Below is a brief overview of the breed standards for the Labrador Retriever. They belong to the American Kennel Club (AKC) and is used here as a guide for beginners learning about this beloved breed.
For full descriptions visit The American Kennel Club (AKC).
LABRADOR RETRIEVER • Sporting Group
A Labrador Retriever must be well balanced, enabling it to move in the show ring or work in the field with little or no effort. The typical Labrador possesses style and quality without over refinement, and substance without lumber or cloddiness. The Labrador is bred primarily as a working gun dog; structure and soundness are of great importance.
The height at the withers for a dog is 22 to 24 inches; for a bitch is 21 to 23 inches.
Short-coupled; length from the point of the shoulder to the point of the rump is equal to or slightly longer than the distance from the withers to the ground. Distance from the elbow to the ground should be equal to one half of the height at the withers. The brisket should extend to the elbows, but not perceptibly deeper. The body must be of sufficient length to permit a straight, free and efficient stride; but the dog should never appear low and long or tall and leggy in outline.
Substance and bone proportionate to the overall dog. Labrador Retrievers shall be shown in working condition well-muscled and without excess fat.
The head should be clean-cut and free from fleshy cheeks; the bony structure of the skull chiseled beneath the eye with no prominence in the cheek.
The nose should be wide and the nostrils well-developed. The nose should be black on black or yellow dogs, and brown on chocolates.
The ears should hang moderately close to the head, set rather far back, and somewhat low on the skull; slightly above eye level. Ears should not be large and heavy, but in proportion with the skull and reach to the inside of the eye when pulled forward.
Kind, friendly eyes imparting good temperament, intelligence and alertness are a hallmark of the breed. They should be of medium size, set well apart, and neither protruding nor deep set. Eye color should be brown in black and yellow Labradors, and brown or hazel in chocolates.
The neck should be of proper length to allow the dog to retrieve game easily. It should be muscular and free from throatiness. The neck should rise strongly from the shoulders with a moderate arch.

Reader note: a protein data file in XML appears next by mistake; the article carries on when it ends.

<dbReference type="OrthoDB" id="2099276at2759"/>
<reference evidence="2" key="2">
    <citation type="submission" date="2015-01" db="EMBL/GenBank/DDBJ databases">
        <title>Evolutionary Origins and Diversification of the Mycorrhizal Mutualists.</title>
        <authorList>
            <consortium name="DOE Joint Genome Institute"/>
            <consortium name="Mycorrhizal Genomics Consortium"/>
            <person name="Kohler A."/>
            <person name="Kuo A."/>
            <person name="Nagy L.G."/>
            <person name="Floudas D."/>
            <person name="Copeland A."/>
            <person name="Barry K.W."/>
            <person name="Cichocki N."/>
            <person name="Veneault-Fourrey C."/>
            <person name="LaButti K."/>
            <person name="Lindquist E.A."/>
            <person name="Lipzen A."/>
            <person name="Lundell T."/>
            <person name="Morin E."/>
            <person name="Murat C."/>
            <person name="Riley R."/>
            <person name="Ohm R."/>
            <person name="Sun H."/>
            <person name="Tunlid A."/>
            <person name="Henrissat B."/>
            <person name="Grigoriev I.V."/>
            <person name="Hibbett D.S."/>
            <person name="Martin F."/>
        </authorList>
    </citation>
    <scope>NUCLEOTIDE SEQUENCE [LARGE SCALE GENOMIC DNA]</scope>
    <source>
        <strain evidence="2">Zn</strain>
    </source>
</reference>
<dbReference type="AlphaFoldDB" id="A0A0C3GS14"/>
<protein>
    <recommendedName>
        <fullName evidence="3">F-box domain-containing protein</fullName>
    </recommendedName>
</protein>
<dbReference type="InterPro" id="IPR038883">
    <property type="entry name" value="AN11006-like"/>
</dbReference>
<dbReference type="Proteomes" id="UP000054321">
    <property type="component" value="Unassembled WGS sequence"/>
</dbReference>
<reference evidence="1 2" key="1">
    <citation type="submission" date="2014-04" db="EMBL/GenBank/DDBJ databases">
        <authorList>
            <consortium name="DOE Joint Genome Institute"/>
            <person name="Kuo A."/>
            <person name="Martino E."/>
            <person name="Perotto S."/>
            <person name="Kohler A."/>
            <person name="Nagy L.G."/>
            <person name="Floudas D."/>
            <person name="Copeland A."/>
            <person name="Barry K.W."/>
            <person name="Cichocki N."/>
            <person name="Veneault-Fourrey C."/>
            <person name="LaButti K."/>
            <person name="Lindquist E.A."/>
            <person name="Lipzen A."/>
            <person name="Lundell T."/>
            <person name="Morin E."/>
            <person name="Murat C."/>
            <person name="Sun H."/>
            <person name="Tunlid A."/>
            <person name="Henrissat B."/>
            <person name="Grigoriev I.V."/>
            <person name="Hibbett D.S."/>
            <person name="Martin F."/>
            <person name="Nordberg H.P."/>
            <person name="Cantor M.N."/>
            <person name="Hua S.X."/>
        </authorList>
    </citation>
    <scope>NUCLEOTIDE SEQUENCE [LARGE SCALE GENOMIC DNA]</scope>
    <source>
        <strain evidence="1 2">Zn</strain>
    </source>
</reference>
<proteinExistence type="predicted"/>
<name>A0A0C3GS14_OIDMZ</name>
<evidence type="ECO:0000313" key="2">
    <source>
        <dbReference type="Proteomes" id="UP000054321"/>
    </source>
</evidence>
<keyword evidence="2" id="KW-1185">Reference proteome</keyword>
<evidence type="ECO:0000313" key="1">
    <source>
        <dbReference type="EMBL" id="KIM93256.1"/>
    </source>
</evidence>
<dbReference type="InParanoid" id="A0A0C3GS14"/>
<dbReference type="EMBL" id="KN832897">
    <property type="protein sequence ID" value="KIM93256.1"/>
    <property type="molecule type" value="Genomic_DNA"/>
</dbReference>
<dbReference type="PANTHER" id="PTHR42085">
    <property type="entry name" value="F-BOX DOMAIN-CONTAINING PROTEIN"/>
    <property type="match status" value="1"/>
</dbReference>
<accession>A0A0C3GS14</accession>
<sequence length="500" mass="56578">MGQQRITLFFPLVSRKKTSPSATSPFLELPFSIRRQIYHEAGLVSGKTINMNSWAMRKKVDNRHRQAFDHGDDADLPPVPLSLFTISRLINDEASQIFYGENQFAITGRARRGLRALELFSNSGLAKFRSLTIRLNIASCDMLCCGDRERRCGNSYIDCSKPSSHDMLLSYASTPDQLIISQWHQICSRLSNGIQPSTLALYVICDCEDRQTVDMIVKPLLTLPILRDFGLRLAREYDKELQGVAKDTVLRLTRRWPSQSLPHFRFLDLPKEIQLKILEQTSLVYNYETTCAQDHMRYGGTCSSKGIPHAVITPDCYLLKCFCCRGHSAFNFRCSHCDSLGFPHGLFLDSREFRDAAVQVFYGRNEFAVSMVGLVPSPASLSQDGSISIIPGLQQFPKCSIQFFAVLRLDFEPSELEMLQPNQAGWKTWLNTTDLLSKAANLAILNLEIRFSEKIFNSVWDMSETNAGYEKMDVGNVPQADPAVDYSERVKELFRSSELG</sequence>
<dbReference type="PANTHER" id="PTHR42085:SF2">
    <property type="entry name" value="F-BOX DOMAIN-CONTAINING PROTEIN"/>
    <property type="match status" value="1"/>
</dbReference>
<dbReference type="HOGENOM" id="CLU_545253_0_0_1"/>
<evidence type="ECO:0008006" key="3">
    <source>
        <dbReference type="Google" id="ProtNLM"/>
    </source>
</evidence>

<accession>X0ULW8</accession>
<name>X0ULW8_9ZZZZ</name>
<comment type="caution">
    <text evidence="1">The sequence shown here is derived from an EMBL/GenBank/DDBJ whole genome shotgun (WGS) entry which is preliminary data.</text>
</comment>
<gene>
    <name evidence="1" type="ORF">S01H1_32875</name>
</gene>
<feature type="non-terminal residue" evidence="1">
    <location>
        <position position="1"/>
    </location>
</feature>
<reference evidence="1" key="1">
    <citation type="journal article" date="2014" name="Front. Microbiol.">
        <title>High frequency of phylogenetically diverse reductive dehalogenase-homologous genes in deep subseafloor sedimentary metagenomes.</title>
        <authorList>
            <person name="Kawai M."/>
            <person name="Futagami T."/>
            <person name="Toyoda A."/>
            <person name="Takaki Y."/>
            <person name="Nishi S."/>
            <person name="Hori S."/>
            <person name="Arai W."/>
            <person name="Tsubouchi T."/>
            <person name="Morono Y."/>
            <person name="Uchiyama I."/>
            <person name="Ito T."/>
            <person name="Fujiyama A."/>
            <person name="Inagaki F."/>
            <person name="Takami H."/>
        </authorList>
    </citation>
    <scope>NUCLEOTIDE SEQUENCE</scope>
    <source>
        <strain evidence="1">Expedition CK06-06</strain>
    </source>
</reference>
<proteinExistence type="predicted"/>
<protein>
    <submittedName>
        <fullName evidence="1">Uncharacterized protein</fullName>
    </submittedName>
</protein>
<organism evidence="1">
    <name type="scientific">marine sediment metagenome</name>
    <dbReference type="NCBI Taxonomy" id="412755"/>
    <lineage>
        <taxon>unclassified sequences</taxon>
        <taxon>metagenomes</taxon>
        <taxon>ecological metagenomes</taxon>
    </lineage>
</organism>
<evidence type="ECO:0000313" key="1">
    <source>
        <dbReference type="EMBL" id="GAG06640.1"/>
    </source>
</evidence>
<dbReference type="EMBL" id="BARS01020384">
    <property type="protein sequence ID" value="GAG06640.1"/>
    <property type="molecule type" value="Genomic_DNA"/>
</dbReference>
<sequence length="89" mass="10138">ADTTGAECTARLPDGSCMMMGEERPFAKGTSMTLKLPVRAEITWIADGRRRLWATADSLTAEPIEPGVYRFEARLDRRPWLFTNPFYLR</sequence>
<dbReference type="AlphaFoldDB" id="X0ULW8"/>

The back is strong and the topline is level from the withers to the croup when standing or moving. However, the loin should show evidence of flexibility for athletic endeavor.
The Labrador should be short-coupled, with good spring of ribs tapering to a moderately wide chest. The Labrador should not be narrow chested; giving the appearance of hollowness between the front legs, nor should it have a wide spreading, bulldog-like front. When viewed from the side, the Labrador Retriever shows a well-developed, but not exaggerated forechest.
The tail is a distinguishing feature of the breed. It should be very thick at the base, gradually tapering toward the tip, of medium length, and extending no longer than to the hock. The tail should be free from feathering and clothed thickly all around with the Labrador's short, dense coat, thus having that peculiar rounded appearance that has been described as the "otter" tail. The tail should follow the topline in repose or when in motion.
Forequarters should be muscular, well coordinated and balanced with the hindquarters.
The shoulders are well laid-back, long and sloping, forming an angle with the upper arm of approximately 90 degrees that permits the dog to move his forelegs in an easy manner with strong forward reach. Ideally, the length of the shoulder blade should equal the length of the upper arm.
The Labrador's hindquarters are broad, muscular and well-developed from the hip to the hock with well-turned stifles and strong short hocks. Viewed from the rear, the hind legs are straight and parallel. Viewed from the side, the angulation of the rear legs is in balance with the front.
The coat is a distinctive feature of the Labrador Retriever. It should be short, straight and very dense, giving a fairly hard feeling to the hand. The Labrador should have a soft, weather-resistant undercoat that provides protection from water, cold and all types of ground cover.
The Labrador Retriever coat colors are black, yellow and chocolate.
Movement of the Labrador Retriever should be free and effortless. When watching a dog move toward oneself, there should be no sign of elbows out.
The ideal disposition is one of a kindly, outgoing, tractable nature; eager to please and non-aggressive towards man or animal. The Labrador has much that appeals to people; his gentle ways, intelligence and adaptability make him an ideal dog.